Join biographer Julie Phillips for Jӓgerschnitzel as we discuss why she called <em>The Baby on the Fire Escape</em> "a weird hybrid monster of a book," the one thing she regrets not researching more thoroughly for her Tiptree bio, the reason there's more space for the reader in a biography than a memoir, why some children of artistic mothers can make peace with their relationships and others can't, the three things she felt it important to squeeze into the seven minutes she was given to speak at Ursula K. Le Guin's memorial service, her writing method of starting in the middle of a book and working out toward both ends, the occasional difficulty of withholding judgement on one's biographical subjects, the relationship between biographer Robert Caro and editor Robert Gottlieb, plus much more.

Mar 8, 2024

Nosh pastrami with Glenn Hauman as we discuss how he shook things up during the earliest days of electronic publishing, the embarrassing high school newspaper writings of Ted Chiang, the way the assembly-line nature of comics keeps many creatives from seeing the big picture, why he's nobody's first choice for anything but everybody's second choice for everything, his pre-teen encounters with another pre-teen fan who eventually became a Marvel Comics Executive Editor, the philosophical question he asked actor Michael O'Hare just before <em>Babylon 5</em> began to air, the lunch that led to his first published short story being about the X-Men, what visiting Don Heck's house at age 12 taught him about artists and taking an art class from John Buscema at age 13 taught him about himself, the plot of the Warren Worthington novel he never got a chance to write, the free speech lawsuit which had him going head to head with the Dr. Seuss estate, plus much more.

Feb 23, 2024

Snack on sushi with Ray Nayler as we discuss how his time living outside the U.S. helped him become a better science fiction writer, why he feels the greatest effect of having written <em>The Mountain in the Sea</em> was a culinary one, the reason we agree our favorite part of writing is rewriting, the sad results of his accidental Facebook experiment, whether his mammoth memory behavior is based on scientific facts or is purely speculative, why we'll likely never be able to truly resurrect extinct species, how changes in culture can affect evolution, the train trip where he received career advice from a stranger he didn't realize was Neil Gaiman, why we aren't totally in control of our writing destinies, how he's haunted by the ghost of an alternate version of himself, plus much more.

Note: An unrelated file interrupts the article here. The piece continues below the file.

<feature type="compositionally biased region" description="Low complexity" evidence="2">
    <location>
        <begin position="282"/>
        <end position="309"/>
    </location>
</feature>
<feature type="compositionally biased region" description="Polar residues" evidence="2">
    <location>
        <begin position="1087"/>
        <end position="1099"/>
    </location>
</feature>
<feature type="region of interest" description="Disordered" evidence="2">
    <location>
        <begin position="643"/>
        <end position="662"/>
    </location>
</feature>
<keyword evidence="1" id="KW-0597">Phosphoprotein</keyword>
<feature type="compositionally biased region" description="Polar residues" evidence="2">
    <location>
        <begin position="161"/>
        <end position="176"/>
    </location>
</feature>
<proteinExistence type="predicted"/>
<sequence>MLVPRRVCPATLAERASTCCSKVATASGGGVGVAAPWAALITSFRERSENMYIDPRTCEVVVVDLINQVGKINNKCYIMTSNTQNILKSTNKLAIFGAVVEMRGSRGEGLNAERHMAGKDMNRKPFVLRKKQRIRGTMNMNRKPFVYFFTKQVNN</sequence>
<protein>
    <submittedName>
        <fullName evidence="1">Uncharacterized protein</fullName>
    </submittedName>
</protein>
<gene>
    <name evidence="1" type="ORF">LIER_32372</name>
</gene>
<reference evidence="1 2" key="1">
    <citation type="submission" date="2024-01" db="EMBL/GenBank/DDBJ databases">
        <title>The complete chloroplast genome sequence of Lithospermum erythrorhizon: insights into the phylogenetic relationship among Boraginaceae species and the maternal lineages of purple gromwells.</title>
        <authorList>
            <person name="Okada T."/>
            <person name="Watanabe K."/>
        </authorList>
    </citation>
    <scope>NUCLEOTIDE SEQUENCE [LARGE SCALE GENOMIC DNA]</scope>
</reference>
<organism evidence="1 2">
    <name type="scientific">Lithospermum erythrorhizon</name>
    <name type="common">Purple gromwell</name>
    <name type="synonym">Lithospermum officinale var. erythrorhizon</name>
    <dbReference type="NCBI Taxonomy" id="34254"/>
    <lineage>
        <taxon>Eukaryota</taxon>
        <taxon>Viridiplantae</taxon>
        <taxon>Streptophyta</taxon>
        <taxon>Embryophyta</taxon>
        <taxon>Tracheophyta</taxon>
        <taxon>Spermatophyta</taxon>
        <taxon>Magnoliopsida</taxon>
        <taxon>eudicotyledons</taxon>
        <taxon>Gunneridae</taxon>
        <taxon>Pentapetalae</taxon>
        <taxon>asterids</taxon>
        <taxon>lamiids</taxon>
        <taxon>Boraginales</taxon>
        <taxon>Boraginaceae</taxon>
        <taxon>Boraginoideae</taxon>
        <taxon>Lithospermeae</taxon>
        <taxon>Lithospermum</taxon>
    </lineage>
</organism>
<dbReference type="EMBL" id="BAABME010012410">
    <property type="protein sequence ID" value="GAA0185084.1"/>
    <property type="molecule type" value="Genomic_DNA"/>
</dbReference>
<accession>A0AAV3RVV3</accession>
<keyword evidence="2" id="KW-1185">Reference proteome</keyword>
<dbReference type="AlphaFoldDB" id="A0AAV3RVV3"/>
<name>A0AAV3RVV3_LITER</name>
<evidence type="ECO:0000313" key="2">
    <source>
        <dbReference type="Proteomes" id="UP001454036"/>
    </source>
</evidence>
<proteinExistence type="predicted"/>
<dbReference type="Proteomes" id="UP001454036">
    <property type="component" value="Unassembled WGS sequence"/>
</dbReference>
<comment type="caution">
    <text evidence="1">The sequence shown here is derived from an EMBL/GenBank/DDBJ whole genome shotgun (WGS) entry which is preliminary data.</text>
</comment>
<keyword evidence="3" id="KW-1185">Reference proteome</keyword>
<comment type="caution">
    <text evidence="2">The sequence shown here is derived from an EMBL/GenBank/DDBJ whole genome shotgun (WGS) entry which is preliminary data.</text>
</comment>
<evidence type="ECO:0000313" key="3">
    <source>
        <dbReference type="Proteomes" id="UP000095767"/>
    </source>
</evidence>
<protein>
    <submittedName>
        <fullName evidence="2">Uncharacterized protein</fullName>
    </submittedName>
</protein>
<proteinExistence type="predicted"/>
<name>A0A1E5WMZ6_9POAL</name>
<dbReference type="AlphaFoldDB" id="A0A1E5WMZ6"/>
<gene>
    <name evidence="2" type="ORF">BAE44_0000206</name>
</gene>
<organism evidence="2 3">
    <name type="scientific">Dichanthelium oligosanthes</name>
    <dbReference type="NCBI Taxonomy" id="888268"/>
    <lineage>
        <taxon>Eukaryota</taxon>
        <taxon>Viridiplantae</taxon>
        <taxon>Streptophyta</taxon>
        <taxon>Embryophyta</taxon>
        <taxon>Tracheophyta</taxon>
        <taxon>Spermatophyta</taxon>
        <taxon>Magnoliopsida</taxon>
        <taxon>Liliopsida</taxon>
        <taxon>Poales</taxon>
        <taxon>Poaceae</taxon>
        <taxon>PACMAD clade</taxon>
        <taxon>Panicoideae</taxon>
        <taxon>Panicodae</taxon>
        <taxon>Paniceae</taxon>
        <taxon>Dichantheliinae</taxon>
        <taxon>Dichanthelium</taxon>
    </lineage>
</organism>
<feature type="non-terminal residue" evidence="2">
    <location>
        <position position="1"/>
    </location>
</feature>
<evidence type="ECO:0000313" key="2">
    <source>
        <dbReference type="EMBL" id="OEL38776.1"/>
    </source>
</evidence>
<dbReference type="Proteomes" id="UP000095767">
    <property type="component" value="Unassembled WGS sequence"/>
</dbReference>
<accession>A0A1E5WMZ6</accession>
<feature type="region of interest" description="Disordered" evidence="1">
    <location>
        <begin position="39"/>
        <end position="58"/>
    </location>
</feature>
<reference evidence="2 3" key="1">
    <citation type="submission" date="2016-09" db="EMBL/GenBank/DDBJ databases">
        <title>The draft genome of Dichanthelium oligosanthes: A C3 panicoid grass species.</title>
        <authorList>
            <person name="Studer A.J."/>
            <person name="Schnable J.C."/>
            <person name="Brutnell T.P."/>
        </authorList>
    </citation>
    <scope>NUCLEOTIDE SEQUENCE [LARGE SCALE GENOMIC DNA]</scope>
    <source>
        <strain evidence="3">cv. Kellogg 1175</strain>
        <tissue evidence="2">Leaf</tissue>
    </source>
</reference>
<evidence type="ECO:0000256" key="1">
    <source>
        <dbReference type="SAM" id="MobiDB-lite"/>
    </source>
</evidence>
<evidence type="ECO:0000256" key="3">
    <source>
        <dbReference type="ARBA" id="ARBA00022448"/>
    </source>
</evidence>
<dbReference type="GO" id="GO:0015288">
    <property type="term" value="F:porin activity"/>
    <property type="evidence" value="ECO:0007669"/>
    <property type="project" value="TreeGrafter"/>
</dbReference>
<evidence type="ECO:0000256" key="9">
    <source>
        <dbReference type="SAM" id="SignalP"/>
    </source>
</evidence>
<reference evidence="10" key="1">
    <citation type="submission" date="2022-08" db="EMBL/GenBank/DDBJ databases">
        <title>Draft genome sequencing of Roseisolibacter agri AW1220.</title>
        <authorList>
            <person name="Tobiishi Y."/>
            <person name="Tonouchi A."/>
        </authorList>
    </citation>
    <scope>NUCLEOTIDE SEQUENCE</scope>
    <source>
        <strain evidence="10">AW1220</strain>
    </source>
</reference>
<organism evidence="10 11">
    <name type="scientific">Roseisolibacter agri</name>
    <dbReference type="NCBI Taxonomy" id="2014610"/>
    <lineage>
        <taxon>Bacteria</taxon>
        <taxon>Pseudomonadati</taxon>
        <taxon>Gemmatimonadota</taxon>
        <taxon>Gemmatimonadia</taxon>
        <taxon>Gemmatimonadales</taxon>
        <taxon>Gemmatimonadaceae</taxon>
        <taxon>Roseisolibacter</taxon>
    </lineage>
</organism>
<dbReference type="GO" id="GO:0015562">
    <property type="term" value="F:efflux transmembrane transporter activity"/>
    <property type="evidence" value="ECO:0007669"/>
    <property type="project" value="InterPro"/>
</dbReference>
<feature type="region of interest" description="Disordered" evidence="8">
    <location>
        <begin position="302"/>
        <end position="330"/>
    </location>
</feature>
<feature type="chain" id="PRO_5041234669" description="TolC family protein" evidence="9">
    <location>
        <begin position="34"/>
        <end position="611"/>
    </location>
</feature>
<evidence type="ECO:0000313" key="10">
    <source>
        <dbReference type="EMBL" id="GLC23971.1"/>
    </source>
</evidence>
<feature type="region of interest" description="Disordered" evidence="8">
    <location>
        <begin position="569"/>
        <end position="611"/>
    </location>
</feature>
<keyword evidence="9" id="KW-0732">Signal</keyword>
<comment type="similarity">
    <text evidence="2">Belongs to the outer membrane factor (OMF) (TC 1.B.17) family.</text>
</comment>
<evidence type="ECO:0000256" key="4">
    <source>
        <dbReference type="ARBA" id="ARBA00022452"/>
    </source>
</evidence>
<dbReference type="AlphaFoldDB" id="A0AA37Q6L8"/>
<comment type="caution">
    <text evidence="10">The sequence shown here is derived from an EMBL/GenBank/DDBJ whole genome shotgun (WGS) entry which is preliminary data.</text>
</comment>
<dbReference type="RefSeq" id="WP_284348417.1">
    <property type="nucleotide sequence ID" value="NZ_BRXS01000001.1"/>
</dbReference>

Feb 9, 2024

Nibble garlic naan with Jo Miles as we discuss how what began as a short story blossomed into a trilogy, the way to juggle multiple points of view and keep them balanced, the science fictional precursors which helped them create their sentient ship, how to properly pace the arc of a burgeoning romance, the importance of making sure a redemption arc feels earned, the way their mandate for writing optimistic science fiction came to be, the differing ways we were each affected by the pandemic, how the Taos Toolbox workshop teaches writers to break down the beats  of their stories (and why that terrifies me), plus much more.

Jan 23, 2024

Munch MVP sandwiches with MVPs Gary K. Wolfe and Jonathan Strahan as we discuss why <em>The Coode Street Podcast</em> is "the <em>Cheers</em> of podcasts," the foolish statement made during their first episode which meant there had to be more, the identity of the guest who was most resistant to appearing on their show, the reason the podcast made Paul Cornell want to run, the different interviewing techniques necessary when having conversations with the voluble vs. the reticent, the white whales whom they could never snare, how to make sure we're speaking to more than just our own generations, their advice for anyone who wants to launch a podcast of their own, the way to avoid getting canned responses out of guests, how their conversational methods have changed over 13 years, whether critiquing books or rejecting stories has ever affected relationships with a guest, and much more.

Jan 12, 2024

Join Izzy Wasserstein for Kansas City BBQ as we discuss the way Sarah Pinsker sparked her lightbulb moment, why it's important for her to learn your chosen D&D character, which <em>Star Trek: The Next Generation</em> characters caused her to take her first stab at writing, the change she'd make in her life if she were independently wealthy, why we both miss those paper rejection slips from publishing's pre-electronic days, the disconnect between the way we feel about certain stories of ours and how readers respond, the most important gift she was given by the Clarion writing workshop, our perverse love for second-person present-tense stories, how surprised she was when she sold a story to <em>Analog</em>, and much more.